money illusion


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Money Illusion

In economics, the tendency of persons not to consider inflation or deflation when making decisions. That is, the money illusion states that people think in terms of the amount of money they have, rather than in terms of its value (which tends to decline over time). The money illusion was described by John Maynard Keynes and Irving Fisher.

money illusion

the illusion based on the failure of people to appreciate that a general increase in prices (INFLATION) reduces the real PURCHASING POWER of their income (REAL WAGES). In practice, however, this is unlikely to occur once people have become ‘accustomed’ to living with inflation and trade unions negotiate for increases in MONEY WAGES that allow for inflationary EXPECTATIONS. See also ADAPTIVE EXPECTATIONS HYPOTHESIS, INFLATIONARY SPIRAL.
References in periodicals archive ?
"Does Money Illusion Matter?" American Economic Review, 19(5): 1239-62.
The money illusion even bleeds into impressions of the "strength" of the economy, as if a high level of GDP growth or a bull market are indicators of the health of something called the economy.
* Kelly Shue, Yale University and NBER, and Richard Townsend, University of California, San Diego, "Money Illusion in Asset Pricing"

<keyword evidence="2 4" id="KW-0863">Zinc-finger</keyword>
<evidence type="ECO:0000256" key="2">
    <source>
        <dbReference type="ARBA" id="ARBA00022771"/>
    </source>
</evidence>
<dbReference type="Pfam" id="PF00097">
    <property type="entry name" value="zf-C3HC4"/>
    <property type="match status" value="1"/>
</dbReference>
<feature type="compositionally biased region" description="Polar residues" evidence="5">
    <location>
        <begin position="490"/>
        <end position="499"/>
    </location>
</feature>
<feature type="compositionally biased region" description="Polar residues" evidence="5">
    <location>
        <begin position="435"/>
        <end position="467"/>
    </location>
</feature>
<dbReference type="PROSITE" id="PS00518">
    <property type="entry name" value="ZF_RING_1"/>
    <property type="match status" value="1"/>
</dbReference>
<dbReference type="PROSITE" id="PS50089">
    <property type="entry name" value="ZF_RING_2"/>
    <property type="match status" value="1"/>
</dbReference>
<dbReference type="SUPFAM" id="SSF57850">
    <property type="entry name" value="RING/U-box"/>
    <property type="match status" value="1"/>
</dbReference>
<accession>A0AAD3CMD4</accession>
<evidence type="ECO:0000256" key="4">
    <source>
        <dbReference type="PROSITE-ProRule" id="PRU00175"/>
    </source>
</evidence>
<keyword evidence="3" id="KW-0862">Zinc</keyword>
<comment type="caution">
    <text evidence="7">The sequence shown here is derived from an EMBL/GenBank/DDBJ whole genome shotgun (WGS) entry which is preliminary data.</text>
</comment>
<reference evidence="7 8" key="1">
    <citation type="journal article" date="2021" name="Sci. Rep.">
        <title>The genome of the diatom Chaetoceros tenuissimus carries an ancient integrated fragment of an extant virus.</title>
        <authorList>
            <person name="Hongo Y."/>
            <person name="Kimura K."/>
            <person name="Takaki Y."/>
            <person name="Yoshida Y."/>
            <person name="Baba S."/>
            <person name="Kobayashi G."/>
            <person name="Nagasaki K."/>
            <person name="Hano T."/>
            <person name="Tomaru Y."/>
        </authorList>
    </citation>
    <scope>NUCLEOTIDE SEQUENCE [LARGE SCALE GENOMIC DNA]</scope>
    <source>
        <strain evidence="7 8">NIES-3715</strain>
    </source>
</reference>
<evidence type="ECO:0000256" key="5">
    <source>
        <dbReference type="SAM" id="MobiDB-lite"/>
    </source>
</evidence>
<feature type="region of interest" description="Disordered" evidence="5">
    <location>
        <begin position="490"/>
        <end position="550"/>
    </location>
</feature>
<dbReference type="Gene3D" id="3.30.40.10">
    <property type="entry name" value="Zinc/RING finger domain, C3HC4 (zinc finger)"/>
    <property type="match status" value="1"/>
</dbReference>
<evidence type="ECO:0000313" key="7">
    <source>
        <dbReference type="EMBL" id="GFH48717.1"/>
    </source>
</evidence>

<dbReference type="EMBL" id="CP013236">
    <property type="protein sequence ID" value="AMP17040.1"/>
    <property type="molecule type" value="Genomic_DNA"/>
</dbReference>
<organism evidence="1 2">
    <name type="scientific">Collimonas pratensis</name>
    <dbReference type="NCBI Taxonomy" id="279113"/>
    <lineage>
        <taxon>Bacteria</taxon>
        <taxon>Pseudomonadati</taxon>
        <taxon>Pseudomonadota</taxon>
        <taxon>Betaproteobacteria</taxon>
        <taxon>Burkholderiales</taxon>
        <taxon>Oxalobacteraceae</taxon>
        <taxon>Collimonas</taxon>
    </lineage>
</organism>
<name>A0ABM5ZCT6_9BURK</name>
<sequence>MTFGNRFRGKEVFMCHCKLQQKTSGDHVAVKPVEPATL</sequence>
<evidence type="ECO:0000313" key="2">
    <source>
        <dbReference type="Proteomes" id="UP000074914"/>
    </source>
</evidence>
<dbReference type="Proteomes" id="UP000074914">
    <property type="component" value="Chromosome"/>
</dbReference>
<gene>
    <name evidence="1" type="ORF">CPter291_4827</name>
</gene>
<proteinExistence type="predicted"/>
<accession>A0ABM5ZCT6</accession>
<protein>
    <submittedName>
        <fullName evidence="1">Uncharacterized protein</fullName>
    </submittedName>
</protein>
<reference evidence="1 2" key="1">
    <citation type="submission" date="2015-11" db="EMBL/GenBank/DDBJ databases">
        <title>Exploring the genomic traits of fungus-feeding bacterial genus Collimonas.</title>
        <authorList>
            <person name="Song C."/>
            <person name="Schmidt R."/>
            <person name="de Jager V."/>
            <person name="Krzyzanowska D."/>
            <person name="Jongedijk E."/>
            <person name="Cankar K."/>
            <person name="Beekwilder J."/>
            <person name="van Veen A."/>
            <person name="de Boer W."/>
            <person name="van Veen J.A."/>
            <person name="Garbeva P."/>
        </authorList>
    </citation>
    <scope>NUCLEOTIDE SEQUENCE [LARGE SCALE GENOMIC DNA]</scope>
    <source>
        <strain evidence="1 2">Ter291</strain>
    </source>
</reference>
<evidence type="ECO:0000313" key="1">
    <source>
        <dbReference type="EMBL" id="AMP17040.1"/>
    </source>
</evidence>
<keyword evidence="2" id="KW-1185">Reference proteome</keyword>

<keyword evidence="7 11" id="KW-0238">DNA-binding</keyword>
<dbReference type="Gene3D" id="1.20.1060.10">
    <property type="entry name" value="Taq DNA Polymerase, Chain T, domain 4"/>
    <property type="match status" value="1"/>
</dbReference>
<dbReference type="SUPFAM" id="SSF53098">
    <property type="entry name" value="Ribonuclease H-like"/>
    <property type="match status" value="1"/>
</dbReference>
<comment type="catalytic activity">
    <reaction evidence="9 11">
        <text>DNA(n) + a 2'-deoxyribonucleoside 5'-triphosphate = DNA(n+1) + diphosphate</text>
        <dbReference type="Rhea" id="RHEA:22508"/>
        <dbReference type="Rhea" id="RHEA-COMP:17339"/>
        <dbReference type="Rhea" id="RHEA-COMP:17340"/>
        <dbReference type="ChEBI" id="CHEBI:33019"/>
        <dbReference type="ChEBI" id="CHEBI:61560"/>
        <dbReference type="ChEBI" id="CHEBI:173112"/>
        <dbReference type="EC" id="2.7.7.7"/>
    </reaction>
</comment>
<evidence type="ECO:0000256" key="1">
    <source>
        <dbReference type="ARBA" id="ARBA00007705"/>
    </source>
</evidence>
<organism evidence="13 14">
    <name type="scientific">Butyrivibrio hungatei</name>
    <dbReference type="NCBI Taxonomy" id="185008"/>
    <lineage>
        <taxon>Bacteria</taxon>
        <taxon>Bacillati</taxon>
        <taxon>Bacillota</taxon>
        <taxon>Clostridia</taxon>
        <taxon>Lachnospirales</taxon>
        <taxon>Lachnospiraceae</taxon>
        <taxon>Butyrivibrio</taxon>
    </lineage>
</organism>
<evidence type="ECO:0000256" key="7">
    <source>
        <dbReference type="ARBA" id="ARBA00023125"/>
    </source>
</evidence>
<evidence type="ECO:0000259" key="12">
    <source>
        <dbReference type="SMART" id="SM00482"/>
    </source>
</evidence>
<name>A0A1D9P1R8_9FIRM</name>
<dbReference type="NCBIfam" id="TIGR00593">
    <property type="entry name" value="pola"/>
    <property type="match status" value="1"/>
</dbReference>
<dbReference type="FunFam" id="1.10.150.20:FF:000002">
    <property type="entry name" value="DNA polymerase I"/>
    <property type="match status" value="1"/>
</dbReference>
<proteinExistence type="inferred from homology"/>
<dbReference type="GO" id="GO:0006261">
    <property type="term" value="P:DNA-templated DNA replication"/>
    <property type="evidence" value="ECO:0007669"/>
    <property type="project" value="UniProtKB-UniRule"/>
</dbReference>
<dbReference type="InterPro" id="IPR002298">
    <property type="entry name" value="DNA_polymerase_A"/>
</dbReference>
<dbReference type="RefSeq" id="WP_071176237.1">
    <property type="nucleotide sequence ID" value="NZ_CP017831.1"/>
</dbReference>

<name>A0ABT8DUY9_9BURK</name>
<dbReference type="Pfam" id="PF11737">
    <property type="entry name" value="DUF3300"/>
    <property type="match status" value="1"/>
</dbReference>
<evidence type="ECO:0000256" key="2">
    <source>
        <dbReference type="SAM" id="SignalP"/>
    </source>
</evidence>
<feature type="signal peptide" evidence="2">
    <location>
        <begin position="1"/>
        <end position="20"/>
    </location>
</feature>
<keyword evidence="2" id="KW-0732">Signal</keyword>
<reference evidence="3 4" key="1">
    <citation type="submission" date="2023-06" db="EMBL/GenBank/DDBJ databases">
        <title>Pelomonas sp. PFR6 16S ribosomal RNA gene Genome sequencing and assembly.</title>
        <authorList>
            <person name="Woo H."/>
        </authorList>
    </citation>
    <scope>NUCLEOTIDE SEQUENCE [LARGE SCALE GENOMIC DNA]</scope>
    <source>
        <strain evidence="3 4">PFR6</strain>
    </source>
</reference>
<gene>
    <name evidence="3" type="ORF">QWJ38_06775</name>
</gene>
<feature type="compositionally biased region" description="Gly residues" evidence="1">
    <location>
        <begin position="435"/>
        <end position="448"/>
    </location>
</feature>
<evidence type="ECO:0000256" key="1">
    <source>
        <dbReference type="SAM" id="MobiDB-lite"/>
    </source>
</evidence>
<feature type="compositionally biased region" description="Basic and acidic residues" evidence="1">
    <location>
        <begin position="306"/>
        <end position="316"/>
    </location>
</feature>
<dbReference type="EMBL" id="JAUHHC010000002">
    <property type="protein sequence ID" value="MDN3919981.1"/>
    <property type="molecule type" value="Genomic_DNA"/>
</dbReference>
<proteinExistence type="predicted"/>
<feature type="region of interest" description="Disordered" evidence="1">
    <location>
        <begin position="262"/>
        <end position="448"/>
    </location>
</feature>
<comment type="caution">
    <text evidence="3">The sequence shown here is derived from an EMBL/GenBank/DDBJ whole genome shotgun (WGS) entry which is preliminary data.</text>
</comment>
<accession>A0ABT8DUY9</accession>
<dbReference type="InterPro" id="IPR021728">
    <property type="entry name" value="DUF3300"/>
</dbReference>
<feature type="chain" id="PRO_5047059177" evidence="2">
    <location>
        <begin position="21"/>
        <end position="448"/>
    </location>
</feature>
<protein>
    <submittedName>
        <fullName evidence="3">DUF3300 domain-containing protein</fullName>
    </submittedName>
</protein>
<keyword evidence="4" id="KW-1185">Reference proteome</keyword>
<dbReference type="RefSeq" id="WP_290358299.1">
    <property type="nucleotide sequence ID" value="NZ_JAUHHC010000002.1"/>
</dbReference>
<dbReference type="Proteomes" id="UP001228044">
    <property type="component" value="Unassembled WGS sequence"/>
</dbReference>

Many people suffer from money illusion, meaning that they think in terms of nominal rather than real monetary values.
Money illusion is most likely to occur when inflation is unanticipated, so that people's expectations of inflation turn out to be some distance from the correct level.
"The concept of money illusion is critical here," he responds.
This enabled Friedman to avoid, wittingly or unwittingly, another strand of inflationary gap discussion with 1942 roots--namely, consumer money illusion, Smithies (1942).
This would lead to a transfer of wealth to debtors from creditors and would result in falling living standards via money illusion, rising prices, currency depreciation and loss of confidence.
Currency substitution (eurization) and money illusion as the limited factors of devaluation implementation
Under the broader rubric of animal spirits as they define it, Akerlof and Shiller cite five factors that cause behavior to deviate from rationality, devoting one chapter to each of them: confidence, fairness, corruption and antisocial behavior, money illusion, and stories.
And Friedman was surely fight to deride the idea of a long-term unemployment-inflation tradeoff depending on money illusion.
Such a behaviour has been described for years by economists as the 'money illusion'.